“I do not think that she had the gift of friendship; I do not think that she was capable of that intimacy.”
Hat tip (my first) to Sheila O’Malley (who else).
That was only one man’s opinion, of course, and in the purely social sense, it was almost certainly wrong (if you follow the link there’s a fascinating quote from John Gielgud, one of Leigh’s true intimates, which gives a somewhat different perspective).
But in the larger sense of identifying an isolate soul, Williams was probably correct. I found the quote enlightening because that fundamentally lonely quality which Williams’ noted was also clearly evident in the busy lives of John Ford, Henry James and Elvis Presley, the three artists besides Leigh who have both taken the most out of me in this life and, thankfully, given the most back.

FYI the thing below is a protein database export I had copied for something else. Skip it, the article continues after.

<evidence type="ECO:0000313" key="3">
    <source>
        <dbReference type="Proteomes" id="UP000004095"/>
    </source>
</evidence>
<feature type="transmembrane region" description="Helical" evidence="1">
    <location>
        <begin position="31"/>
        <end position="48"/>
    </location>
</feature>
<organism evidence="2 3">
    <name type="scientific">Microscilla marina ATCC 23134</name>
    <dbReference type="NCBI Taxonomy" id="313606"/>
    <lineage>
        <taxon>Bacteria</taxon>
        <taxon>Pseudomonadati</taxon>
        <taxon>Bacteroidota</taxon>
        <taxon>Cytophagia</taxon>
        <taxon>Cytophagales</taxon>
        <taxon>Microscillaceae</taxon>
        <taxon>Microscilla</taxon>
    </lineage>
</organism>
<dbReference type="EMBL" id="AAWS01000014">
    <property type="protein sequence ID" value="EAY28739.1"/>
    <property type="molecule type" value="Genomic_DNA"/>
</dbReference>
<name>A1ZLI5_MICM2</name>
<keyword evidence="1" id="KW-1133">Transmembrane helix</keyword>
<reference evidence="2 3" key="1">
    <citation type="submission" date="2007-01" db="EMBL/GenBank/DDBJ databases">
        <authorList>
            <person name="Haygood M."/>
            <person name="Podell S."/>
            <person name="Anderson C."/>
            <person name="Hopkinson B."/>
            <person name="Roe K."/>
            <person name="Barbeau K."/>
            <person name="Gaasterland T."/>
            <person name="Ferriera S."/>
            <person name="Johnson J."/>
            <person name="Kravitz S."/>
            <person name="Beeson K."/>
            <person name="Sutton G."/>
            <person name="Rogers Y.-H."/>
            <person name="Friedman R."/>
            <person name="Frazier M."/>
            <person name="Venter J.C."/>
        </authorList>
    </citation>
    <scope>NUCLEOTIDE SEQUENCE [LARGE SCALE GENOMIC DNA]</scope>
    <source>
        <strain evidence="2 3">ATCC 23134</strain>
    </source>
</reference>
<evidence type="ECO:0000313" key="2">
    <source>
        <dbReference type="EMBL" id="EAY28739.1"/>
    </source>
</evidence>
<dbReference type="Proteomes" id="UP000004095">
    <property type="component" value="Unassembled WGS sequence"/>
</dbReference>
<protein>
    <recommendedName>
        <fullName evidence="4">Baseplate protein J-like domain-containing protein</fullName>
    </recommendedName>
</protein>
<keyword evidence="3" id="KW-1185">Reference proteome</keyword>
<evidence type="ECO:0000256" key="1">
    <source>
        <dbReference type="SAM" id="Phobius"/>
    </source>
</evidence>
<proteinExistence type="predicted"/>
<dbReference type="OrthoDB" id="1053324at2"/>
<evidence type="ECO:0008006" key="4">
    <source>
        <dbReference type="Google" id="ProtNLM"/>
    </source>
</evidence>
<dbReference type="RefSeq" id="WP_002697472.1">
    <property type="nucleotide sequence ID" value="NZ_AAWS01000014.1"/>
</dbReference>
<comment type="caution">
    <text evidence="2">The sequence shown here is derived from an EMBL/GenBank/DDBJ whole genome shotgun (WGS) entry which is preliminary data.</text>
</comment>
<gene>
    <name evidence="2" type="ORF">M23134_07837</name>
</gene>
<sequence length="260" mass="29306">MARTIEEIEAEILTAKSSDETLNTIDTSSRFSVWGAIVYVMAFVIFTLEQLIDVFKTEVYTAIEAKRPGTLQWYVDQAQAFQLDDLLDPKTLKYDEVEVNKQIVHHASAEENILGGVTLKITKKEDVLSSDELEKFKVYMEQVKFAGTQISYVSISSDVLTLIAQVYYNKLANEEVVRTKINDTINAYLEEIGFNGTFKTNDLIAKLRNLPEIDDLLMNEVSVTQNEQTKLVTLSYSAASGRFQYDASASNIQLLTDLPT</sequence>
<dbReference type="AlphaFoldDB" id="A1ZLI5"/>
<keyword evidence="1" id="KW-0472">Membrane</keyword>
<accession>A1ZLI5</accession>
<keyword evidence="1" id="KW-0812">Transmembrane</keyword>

I’m not big on themes, but if indeed those four had that quality in common, I’m all but certain it was the only thing and I’m extremely thankful that the giving came inextricably bound up with the taking.
(Great insights on a number of actors over there by the way: The other one I found most fascinating was Williams’ take on Candy Clark in American Graffiti, which he called “Drive-in Chekhov.” No fool he.)